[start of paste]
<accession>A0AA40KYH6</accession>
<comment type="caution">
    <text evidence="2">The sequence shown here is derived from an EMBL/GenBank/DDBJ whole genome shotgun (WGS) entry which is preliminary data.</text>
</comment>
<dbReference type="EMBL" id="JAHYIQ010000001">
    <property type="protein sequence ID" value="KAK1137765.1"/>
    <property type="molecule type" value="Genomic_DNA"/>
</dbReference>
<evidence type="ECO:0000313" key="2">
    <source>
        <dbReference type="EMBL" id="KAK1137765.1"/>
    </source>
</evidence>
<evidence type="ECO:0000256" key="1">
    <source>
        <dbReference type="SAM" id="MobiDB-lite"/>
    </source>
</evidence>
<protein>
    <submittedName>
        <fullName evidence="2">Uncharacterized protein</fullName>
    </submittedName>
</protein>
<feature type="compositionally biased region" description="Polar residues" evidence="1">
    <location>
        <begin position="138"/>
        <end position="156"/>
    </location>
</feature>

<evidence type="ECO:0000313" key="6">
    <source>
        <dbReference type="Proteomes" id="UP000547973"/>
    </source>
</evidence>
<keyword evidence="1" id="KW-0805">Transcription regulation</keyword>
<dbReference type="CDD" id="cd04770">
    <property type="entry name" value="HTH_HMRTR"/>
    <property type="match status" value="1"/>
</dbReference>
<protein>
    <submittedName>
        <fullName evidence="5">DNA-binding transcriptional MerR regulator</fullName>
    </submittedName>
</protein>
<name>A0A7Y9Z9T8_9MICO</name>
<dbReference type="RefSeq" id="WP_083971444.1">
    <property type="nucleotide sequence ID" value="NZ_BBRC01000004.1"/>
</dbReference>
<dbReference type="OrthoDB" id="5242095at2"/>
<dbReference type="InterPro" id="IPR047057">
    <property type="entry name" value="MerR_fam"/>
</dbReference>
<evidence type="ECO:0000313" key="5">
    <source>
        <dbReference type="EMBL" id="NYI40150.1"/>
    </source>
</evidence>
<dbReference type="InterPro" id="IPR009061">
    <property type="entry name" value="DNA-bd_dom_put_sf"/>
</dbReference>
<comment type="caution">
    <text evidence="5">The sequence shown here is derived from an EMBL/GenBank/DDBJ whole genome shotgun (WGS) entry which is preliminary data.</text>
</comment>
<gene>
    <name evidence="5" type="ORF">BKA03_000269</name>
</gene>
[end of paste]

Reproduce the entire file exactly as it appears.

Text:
<accession>A0AA40KYH6</accession>
<comment type="caution">
    <text evidence="2">The sequence shown here is derived from an EMBL/GenBank/DDBJ whole genome shotgun (WGS) entry which is preliminary data.</text>
</comment>
<dbReference type="EMBL" id="JAHYIQ010000001">
    <property type="protein sequence ID" value="KAK1137765.1"/>
    <property type="molecule type" value="Genomic_DNA"/>
</dbReference>
<evidence type="ECO:0000313" key="2">
    <source>
        <dbReference type="EMBL" id="KAK1137765.1"/>
    </source>
</evidence>
<evidence type="ECO:0000256" key="1">
    <source>
        <dbReference type="SAM" id="MobiDB-lite"/>
    </source>
</evidence>
<protein>
    <submittedName>
        <fullName evidence="2">Uncharacterized protein</fullName>
    </submittedName>
</protein>
<feature type="compositionally biased region" description="Polar residues" evidence="1">
    <location>
        <begin position="138"/>
        <end position="156"/>
    </location>
</feature>

<evidence type="ECO:0000313" key="6">
    <source>
        <dbReference type="Proteomes" id="UP000547973"/>
    </source>
</evidence>
<keyword evidence="1" id="KW-0805">Transcription regulation</keyword>
<dbReference type="CDD" id="cd04770">
    <property type="entry name" value="HTH_HMRTR"/>
    <property type="match status" value="1"/>
</dbReference>
<protein>
    <submittedName>
        <fullName evidence="5">DNA-binding transcriptional MerR regulator</fullName>
    </submittedName>
</protein>
<name>A0A7Y9Z9T8_9MICO</name>
<dbReference type="RefSeq" id="WP_083971444.1">
    <property type="nucleotide sequence ID" value="NZ_BBRC01000004.1"/>
</dbReference>
<dbReference type="OrthoDB" id="5242095at2"/>
<dbReference type="InterPro" id="IPR047057">
    <property type="entry name" value="MerR_fam"/>
</dbReference>
<evidence type="ECO:0000313" key="5">
    <source>
        <dbReference type="EMBL" id="NYI40150.1"/>
    </source>
</evidence>
<dbReference type="InterPro" id="IPR009061">
    <property type="entry name" value="DNA-bd_dom_put_sf"/>
</dbReference>
<comment type="caution">
    <text evidence="5">The sequence shown here is derived from an EMBL/GenBank/DDBJ whole genome shotgun (WGS) entry which is preliminary data.</text>
</comment>
<gene>
    <name evidence="5" type="ORF">BKA03_000269</name>
</gene>